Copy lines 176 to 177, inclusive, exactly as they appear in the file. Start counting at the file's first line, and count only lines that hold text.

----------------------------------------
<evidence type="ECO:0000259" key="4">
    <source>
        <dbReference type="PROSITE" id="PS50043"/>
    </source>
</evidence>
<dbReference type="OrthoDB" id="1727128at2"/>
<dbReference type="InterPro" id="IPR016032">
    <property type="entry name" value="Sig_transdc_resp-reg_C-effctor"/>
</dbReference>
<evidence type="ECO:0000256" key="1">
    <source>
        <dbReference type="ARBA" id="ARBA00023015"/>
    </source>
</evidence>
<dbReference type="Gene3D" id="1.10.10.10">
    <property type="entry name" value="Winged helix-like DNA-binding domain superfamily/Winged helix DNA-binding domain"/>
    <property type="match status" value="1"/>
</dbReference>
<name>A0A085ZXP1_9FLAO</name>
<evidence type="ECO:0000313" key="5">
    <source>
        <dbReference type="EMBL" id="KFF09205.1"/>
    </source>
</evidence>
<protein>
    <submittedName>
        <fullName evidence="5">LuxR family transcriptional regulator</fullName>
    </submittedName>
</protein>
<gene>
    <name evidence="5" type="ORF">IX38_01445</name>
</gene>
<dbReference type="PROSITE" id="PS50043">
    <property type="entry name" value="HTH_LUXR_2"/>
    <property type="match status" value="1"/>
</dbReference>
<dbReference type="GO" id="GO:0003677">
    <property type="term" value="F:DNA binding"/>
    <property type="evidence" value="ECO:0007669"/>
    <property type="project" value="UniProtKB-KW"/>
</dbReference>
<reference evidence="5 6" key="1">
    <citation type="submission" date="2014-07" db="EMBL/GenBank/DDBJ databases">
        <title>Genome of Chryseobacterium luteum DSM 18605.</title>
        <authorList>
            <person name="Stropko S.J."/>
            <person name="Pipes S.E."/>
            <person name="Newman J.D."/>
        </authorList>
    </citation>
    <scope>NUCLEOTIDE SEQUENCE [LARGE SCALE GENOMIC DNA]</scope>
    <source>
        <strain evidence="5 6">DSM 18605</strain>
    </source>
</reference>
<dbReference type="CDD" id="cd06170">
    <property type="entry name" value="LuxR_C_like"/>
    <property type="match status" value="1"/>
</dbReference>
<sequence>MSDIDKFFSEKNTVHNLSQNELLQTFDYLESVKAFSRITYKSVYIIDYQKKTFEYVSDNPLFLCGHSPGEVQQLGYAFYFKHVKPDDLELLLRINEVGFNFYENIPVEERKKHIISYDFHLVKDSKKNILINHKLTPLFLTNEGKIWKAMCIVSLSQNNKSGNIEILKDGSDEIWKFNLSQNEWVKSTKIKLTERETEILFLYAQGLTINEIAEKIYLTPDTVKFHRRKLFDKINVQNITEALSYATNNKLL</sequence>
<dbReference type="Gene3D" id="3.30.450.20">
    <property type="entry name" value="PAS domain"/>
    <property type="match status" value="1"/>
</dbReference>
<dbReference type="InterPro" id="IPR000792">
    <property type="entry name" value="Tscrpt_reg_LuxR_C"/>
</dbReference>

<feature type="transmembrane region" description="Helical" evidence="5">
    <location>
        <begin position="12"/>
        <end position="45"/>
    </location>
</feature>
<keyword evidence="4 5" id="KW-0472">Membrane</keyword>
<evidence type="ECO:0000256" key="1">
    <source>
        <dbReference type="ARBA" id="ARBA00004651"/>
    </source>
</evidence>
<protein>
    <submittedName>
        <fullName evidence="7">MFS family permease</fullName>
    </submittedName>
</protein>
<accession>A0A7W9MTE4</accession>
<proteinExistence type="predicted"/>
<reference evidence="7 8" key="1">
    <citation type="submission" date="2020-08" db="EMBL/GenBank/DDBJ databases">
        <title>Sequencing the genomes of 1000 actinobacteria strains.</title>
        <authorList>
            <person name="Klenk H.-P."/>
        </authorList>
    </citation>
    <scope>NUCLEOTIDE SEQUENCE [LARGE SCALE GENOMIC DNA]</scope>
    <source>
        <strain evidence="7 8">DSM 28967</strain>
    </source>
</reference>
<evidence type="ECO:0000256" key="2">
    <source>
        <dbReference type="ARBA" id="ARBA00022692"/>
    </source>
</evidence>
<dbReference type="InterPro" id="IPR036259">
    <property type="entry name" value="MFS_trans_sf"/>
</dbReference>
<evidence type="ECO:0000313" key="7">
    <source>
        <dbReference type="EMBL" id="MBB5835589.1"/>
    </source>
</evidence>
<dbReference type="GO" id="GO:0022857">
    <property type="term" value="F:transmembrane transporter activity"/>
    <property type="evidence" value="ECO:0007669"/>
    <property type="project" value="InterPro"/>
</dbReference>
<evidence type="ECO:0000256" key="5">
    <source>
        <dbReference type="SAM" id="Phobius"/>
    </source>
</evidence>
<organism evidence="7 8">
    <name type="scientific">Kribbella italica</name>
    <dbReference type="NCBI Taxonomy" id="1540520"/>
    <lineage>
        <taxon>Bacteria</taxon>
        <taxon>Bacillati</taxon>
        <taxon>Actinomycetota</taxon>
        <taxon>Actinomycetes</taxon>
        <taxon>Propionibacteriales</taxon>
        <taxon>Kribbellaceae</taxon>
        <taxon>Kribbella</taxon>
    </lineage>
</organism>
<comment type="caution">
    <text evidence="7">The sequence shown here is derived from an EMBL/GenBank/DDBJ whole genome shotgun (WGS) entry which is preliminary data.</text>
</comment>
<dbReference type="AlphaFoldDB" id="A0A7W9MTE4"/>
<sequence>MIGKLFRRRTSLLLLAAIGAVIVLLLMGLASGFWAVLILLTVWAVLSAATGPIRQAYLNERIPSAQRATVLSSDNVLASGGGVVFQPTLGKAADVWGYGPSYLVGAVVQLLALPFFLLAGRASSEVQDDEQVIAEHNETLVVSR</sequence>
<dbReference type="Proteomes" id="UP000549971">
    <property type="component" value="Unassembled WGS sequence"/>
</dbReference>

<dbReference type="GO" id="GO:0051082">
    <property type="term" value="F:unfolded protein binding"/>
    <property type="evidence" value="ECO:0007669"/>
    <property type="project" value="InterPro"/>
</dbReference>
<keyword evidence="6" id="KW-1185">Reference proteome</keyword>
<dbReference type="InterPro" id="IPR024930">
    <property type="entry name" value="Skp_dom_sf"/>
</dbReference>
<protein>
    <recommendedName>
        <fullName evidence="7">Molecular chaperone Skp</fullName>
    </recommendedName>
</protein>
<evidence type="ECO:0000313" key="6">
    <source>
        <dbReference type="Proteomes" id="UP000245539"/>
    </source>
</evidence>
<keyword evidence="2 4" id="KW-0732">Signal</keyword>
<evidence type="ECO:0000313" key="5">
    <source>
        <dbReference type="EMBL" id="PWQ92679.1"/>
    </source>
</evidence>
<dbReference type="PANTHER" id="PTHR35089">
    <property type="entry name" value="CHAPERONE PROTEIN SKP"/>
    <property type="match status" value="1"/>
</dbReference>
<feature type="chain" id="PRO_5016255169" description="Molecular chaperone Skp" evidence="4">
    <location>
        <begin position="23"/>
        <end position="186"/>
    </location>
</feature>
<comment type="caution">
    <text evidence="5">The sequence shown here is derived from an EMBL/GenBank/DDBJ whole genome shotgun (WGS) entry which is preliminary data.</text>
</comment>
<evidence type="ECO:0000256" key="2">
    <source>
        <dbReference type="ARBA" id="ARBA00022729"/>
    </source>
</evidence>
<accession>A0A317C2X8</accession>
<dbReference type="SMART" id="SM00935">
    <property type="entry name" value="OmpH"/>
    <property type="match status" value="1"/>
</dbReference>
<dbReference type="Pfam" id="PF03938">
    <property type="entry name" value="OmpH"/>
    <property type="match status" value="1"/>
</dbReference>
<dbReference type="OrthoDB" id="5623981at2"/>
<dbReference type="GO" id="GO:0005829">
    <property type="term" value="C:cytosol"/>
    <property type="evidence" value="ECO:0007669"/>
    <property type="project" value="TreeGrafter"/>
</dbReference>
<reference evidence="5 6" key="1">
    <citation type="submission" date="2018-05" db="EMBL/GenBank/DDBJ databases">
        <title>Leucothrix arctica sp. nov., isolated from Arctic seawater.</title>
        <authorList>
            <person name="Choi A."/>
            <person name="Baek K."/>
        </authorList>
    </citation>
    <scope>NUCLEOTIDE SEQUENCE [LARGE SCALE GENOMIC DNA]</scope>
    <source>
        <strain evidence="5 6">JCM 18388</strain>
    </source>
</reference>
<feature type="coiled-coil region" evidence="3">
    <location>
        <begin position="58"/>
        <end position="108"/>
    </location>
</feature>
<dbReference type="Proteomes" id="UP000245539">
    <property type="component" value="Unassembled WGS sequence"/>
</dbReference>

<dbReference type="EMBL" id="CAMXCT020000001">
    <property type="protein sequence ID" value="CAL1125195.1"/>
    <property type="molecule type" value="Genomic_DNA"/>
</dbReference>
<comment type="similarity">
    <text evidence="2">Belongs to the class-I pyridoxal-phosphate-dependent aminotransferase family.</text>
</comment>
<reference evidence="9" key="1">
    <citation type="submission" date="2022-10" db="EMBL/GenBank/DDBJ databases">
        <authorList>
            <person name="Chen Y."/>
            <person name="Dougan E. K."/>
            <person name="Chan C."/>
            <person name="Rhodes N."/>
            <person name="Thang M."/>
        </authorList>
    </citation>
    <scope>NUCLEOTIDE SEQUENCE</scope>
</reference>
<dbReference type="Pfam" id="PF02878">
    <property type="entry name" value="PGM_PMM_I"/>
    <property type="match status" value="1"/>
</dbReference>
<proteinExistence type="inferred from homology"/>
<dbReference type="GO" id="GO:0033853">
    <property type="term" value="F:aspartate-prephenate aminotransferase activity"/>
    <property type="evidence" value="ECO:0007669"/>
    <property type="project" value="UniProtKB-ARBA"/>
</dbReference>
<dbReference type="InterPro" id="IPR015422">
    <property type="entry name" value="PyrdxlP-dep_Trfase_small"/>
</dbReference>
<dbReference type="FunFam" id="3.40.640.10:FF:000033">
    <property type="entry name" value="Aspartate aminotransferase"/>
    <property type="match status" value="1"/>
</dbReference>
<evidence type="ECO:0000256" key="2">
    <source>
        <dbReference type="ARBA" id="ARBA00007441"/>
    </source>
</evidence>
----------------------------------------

    </location>
</feature>